Based on legal arguments that the Geneva Convention is not "self-executing" and that I do not have a "private right of action" against the federal government, on October 22, 2004, Judge Robart ruled that "The Medicine Restriction is a valid exercise of authority ..." (5)
But what about the consequences of this policy of bombing a country's infrastructure, re-imposing draconian sanctions that prevent it from being able to feed it's people, and then restricting the free passage of medicine to children, even when hundreds of thousands of them die as a result. When does this come to constitute the crime of genocide?
At the stage we were at in our legal case against the federal government, Judge Robart had to consider that all of our claims were true since we had not yet been given an opportunity to present evidence to support them. How did the Judge rule on a policy that arguably came to constitue genocide against the Iraqi people?
Here is Judge Robart's ruling from his decision of October 22, 2004: "Although the United States has ratified part of the Convention on the Prevention and Punishment of the Crime of Genocide, it also provided that the Convention creates no 'substantive or procedural right enforceable by law by any party in any proceeding.'" (emphasis added) (6)
We are currently appealing this decision to the Ninth Circuit Appellate Court. We might have a decision by the end of this year. Still, whatever the Ninth Circuit rules, there is important clarity that is coming out of this legal process for me ... and, I hope, for others as well.
There has been a denial of the right to life for half a million Iraqi children -- simply because they are Iraqi and we wanted to coerce their leader. So far we have not yet managed to have this human-rights violation weighed on the scales of justice of our legal system.
Bert asks Dan Rather his Question, 9/25/08
Bert Sacks Asks Dan Rather a question on KUOW’s Weekday program, 9/25,08:
Bert Sacks: I’d like to ask Mr. Rather a question about a story that was first broken in a major way on CBS’ 60 Minutes. This was in 1996 when Madeleine Albright was asked famously if she thought the deaths of half a million children was “worth the price” – and she answered, Yes. My first question is, Do you remember that story, Mr. Rather?
Dan Rather: No I don’t. What was the context? Half a million children had been killed where?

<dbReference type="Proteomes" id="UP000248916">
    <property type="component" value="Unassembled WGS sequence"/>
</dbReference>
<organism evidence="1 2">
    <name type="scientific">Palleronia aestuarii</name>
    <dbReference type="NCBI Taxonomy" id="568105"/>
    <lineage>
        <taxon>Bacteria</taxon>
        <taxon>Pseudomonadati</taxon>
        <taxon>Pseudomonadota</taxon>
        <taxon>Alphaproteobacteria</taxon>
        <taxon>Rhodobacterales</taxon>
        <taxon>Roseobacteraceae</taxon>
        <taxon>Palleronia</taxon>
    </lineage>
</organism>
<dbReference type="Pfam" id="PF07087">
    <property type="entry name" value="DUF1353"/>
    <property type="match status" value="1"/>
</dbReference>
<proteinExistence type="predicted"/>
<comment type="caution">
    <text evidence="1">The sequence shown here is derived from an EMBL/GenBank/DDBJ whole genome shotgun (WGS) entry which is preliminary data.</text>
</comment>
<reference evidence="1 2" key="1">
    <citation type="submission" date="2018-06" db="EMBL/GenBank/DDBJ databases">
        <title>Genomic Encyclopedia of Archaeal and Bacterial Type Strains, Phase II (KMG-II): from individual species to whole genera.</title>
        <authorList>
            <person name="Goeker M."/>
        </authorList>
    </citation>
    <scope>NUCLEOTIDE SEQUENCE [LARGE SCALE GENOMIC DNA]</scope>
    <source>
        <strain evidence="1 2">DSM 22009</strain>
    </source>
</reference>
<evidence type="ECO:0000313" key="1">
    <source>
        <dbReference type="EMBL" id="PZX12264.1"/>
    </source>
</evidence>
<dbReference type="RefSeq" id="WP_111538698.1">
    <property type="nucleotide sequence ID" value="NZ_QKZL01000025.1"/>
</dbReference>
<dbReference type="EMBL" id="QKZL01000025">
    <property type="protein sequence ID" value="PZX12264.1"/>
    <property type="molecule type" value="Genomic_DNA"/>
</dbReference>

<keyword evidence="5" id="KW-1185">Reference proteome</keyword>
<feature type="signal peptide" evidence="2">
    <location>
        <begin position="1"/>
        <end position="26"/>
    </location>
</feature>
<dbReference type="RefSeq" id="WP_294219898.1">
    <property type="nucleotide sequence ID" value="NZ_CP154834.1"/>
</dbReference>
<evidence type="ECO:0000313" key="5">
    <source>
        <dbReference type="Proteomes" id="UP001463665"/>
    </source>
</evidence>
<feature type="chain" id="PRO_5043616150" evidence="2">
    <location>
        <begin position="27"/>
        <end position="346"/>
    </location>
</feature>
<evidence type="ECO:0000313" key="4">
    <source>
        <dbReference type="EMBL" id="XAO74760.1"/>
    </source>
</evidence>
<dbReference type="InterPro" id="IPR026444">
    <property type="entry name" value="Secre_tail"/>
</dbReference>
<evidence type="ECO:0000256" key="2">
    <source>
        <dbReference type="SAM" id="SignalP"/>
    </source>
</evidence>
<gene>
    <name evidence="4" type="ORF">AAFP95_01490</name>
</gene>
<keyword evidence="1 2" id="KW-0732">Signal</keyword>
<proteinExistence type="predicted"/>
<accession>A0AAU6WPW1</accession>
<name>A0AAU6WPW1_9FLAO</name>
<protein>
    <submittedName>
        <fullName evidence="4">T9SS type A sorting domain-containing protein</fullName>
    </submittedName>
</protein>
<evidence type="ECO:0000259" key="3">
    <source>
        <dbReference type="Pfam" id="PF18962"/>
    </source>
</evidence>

Bert Sacks: In Iraq, because of the sanctions.
Dan Rather: Oh, during the mid-1990s. I don’t remember the piece, I don’t think I saw the piece.
Bert Sacks: My question is, Two years later UNICEF reported they had completed a study, and the study concluded that 500,000 children had … 500,000 children would be alive if things had continued the way they were in 1990, before we bombed all the electrical plants and turned the country into a place without ability to pump water and process sewage.
Friends of mine studied the transcripts of not just CBS but all three networks for the ninety days following and there was not a mention of this report of 500,000 children. Now my question is, The investigation didn’t require anyone to go anywhere, they just needed to get on the UNICEF website and read the report. And yet it was virtually ignored by not just the three major networks but by 48 of the 50 (top US) newspapers.
Are you familiar with the report? And secondly, how do you understand the fact that it received so little coverage when you … in my opinion … that massive number of deaths, which we would call genocide if they took place in Rwanda or other countries – is so not reported here – and yet is so relevant to the belief that we would be welcomed when we went into Iraq to, quote, liberate the country?
Dan Rather: Well, there is a lot in that, and I’m not sure that I can address very much of it. But let me be specific on two things: One, I do vaguely remember it, and only vaguely remember, that such a report or something similar to that was put out – I don’t remember the source of it – I do vaguely remember it. Two, how do I explain that it did not, in your judgment, get the attention that it deserved? Frankly, sir, and I appreciate your question, and I understand I think the thrust of the question, there are plenty of times when I have to say, I don’t know, and this is one of those times. I don’t know.
300 words on sanctions and war
some 6 months before the U.S. invasion of Iraq
of anger and hatred we've created by our policies." (7)
Before we rush to war with Iraq again, Americans must know what happened in the last war. In 1991, we bombed Iraq's civilian infrastructure to "accelerate the effect of sanctions" knowing it would shut down their water and sewage systems. (1) The UN reported there would soon be "epidemic and famine" and "time was short" to prevent it. We said that "by making life uncomfortable for the Iraqi people we would encourage them to remove President Saddam Hussein." (2) And we waited for this to happen.
We used epidemic and famine as tools of our foreign policy. We did it to cause suffering--and death--to get regime change at low cost. We tried to force the Iraqis to do it. But it was not low cost.
We learned from the New England Journal of Medicine in 1992 what happened: "These results provide strong evidence that the Gulf war and trade sanctions caused a threefold increase in mortality among Iraqi children under five years of age. We estimate that an excess of more that 46,900 children died between January and August 1991." (3)